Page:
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SimplyScripts Screenwriting Discussion Board    Unproduced Screenplay Discussion    Western Scripts  ›  At Peace With War Moderators: bert
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Don
Posted: February 11th, 2018, 3:30pm Report to Moderator
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So, what are you writing?

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At Peace With War by Thomas Tamburello - Western - "If you want peace, plan for war." 128 pages - pdf, format

New writer interested in feedback on this work


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CameronD
Posted: February 12th, 2018, 11:06am Report to Moderator
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I love westerns and as they are few and far between I try to check out every one that comes across here. I'm at work so I don't know how far I'll get but I'll leave my thoughts.

The logline needs work. The logline is not an advertising slogan for the movie, it's a brief one or at max two sentence summary of the story. This logline as is tells me zero about your characters, setting or story.

You say there are 3 small children in the wagon but only mention two by name.

"They are not far apart in age." Cut this.

"Many hearts and hands are looking after his every need to quell the fever with cool towels and medicine." You've had a few descriptions like this already and it just reads awkwardly in a script.  You are too general and need to be more specific on what is happening. For example, who's hearts and hands tend to his needs? How does a heart help? How would you even show that? Did you mean they were worried? Why not just say the Brumley women tend to Luke in a busy flurry of hands cool towels and medicine?

Page 2. If the scene is in the Brumley kitchen then include that info in your slug, not your action.

Also, lots of ing verbs. Some people don't mind them, others will. Instead of Luke feeling better just write he feels better. The women aren't preparing food in the kitchen, the women just prepare. Scripts takes place in the present and ing infers past actions. And reading on these are everywhere.

Slight concern. A lot of the dialogue is very on the nose. It's almost exposition the way they speak and nothing else. Your characters need more personality. Also show, don't tell.

Interesting. You jump 3 years from 1858 to 1862 on page 7. My question then is what's the purpose of the first 7 pages if your story starts in 1862? I understand westerns can be a slow roll but there's nothing that happens in the intro that couldn't be cut down and used right away in 1862. All I really know from 1858 is that Wash's fam is new to Texas, he was just married and it's dangerous.  

Two separate coffee drinking scenes within two pages? is there anything else to do in the west?


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CameronD  -  February 12th, 2018, 1:00pm
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CameronD
Posted: February 12th, 2018, 12:37pm Report to Moderator
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3 years pass and they are still constructing or talking about construction buildings?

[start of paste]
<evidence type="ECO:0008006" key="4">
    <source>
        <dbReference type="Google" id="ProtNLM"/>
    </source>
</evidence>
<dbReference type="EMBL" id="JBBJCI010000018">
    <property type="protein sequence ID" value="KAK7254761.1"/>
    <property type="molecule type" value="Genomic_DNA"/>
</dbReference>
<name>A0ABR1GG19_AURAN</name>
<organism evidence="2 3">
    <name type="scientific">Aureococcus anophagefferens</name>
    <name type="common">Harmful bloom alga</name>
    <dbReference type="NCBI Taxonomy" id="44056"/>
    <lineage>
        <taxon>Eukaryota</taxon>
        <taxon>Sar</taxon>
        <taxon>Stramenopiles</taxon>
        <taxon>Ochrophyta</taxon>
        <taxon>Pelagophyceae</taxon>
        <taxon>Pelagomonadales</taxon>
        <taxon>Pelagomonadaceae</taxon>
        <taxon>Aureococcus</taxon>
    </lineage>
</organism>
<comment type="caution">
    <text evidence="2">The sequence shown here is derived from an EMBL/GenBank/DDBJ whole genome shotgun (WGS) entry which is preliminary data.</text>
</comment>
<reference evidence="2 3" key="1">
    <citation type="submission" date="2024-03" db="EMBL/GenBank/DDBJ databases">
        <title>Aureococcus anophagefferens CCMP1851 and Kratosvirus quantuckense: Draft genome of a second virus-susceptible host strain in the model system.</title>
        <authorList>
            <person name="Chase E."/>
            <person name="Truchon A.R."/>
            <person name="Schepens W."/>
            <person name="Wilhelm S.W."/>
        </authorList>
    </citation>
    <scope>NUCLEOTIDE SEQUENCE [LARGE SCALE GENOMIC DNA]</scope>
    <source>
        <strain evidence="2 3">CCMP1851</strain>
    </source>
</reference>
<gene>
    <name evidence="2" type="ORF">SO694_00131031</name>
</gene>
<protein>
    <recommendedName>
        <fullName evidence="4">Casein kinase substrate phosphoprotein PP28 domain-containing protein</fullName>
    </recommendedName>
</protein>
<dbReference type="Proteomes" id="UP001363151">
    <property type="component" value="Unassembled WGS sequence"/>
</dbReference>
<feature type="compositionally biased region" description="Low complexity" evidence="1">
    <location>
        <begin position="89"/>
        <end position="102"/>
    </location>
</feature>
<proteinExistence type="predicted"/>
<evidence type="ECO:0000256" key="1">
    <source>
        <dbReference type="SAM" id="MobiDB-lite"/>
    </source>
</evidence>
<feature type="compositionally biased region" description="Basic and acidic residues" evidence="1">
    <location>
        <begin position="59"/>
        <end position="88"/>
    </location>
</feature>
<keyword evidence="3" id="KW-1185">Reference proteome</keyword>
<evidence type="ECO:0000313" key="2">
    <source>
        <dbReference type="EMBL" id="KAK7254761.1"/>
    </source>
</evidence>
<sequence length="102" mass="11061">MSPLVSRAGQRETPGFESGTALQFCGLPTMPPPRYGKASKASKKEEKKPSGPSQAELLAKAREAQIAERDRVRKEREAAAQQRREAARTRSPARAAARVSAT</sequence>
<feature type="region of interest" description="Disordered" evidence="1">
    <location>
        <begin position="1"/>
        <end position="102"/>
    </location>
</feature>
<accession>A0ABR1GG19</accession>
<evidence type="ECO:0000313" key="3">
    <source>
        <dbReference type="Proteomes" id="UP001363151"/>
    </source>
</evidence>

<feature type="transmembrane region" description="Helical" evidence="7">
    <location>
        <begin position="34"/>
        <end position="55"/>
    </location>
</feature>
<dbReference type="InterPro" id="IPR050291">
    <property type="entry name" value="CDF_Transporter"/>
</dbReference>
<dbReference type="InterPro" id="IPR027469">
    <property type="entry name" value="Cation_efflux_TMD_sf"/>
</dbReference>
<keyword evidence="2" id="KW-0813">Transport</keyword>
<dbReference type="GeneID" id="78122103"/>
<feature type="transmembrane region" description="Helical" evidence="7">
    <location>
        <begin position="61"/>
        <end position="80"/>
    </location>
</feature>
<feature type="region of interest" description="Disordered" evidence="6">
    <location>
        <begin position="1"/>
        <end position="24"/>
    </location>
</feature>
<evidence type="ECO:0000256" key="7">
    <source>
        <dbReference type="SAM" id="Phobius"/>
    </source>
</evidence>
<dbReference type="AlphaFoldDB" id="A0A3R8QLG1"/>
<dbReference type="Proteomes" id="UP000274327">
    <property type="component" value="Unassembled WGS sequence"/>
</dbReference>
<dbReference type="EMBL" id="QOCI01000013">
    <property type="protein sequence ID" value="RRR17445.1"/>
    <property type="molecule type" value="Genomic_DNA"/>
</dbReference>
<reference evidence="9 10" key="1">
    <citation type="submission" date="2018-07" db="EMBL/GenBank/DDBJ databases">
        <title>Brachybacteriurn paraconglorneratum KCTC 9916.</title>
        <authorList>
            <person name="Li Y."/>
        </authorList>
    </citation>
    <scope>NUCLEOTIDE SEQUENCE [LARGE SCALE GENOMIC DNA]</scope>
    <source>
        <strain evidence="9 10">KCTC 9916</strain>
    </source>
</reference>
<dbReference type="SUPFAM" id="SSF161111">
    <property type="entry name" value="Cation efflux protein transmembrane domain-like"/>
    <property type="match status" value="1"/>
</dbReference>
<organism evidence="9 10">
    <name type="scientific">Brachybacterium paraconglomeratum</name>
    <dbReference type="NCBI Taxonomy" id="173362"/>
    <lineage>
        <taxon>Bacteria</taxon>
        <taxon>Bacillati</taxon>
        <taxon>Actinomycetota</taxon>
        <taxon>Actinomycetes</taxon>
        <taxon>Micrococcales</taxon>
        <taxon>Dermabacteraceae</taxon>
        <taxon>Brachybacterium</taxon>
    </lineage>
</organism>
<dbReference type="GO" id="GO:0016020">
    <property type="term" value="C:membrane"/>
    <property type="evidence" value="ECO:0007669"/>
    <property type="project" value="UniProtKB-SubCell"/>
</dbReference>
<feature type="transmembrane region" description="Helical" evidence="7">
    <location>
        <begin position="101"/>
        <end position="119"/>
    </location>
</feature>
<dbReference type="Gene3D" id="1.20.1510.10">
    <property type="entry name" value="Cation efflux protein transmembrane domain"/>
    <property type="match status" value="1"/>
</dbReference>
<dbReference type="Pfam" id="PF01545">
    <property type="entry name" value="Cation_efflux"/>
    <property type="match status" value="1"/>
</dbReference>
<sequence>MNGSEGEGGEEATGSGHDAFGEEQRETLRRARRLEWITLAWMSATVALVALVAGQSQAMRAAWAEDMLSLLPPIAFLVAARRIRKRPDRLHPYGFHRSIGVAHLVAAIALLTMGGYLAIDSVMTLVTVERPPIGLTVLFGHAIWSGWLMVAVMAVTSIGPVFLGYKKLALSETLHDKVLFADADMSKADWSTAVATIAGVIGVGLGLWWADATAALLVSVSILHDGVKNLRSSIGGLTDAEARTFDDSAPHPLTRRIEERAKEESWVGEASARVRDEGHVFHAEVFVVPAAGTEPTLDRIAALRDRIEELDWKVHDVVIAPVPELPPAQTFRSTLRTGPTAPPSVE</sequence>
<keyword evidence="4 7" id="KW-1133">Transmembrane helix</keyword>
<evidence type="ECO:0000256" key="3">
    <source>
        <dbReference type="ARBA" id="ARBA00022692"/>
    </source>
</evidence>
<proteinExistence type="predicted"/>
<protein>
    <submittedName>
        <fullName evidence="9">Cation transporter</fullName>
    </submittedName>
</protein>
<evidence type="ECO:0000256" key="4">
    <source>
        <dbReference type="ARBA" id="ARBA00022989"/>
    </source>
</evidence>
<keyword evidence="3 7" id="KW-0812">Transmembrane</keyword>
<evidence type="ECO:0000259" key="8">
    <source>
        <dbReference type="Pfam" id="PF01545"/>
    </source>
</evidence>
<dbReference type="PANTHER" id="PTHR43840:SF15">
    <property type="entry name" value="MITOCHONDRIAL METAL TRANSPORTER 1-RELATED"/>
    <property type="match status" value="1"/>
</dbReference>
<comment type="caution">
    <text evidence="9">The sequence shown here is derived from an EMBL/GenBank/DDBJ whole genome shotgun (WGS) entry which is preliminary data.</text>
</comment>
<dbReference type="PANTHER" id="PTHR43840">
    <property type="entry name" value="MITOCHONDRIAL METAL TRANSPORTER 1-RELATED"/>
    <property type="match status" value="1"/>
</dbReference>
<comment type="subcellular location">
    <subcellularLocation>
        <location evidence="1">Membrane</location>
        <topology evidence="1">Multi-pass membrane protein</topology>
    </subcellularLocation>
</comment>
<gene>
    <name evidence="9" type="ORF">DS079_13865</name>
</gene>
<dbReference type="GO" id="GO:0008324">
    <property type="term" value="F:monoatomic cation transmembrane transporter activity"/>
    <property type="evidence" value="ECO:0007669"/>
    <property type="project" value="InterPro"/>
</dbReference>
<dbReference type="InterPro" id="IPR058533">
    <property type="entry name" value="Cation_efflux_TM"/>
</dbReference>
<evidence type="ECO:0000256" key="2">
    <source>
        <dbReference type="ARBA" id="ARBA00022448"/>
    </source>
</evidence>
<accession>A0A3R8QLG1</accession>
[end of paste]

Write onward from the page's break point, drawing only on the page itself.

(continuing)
Ugh. Ok. Problems. Luke's whole speech about joining the Confederacy doesn't work at all. This should be some big important moment. The moment your story really begins but it falls flat. You've spent the past 7 pages writing the story but we know next to nothing about Luke except he got sick in a wagon. We know nothing about what Luke believes or how he was raised cause you've spent the first pages of script on characters drinking coffee and building houses. And because of that Luke has to give a big hollow speech to make sense of his choice to go fight.

Your beginning seems very similar to Cold Mountain, which if you haven't seen I suggest you try to.. That film starts with Nicole Kidman's naive character moving to a sleepy Southern town where she meets Evert, a young man building her father's church. The scenery is picturesque but the lovebirds romance  is torn apart by the outbreak of the Civil War. It works well because the beginning focuses just on the two main characters and so does a good job of setting up their shared feelings  before war breaks them apart. It builds character and sets stakes.  

The writing here is not bad. Not in the least. It's actually quite good. But this scripts seems quite a bit unfocused. A script is a visual blueprint for a movie and so only needs to convey what  is shown on screen. It's also a story telling format where space is limited. You don't have half a page to describe the most beautiful sunset ever to grace Texas like you would in a novel. In a script it's the opposite in that you are trying to convey the most info you can with as little words as possible.

And on top of it all, you only really have 90-120 pages to tell that story. Because this is already 128 and judging from the first ten pages I would guess this script could be cut down quite a bit. It's said often but it's true, in a script EVERY word of dialogue, every action has to push the story forward. Otherwise it's a waste of space and gets in the way instead of helping out.

I strongly suggest you focus on the core of your story and hone in on that during rewrites. Good job on the finished western however. Keep up the good fight!


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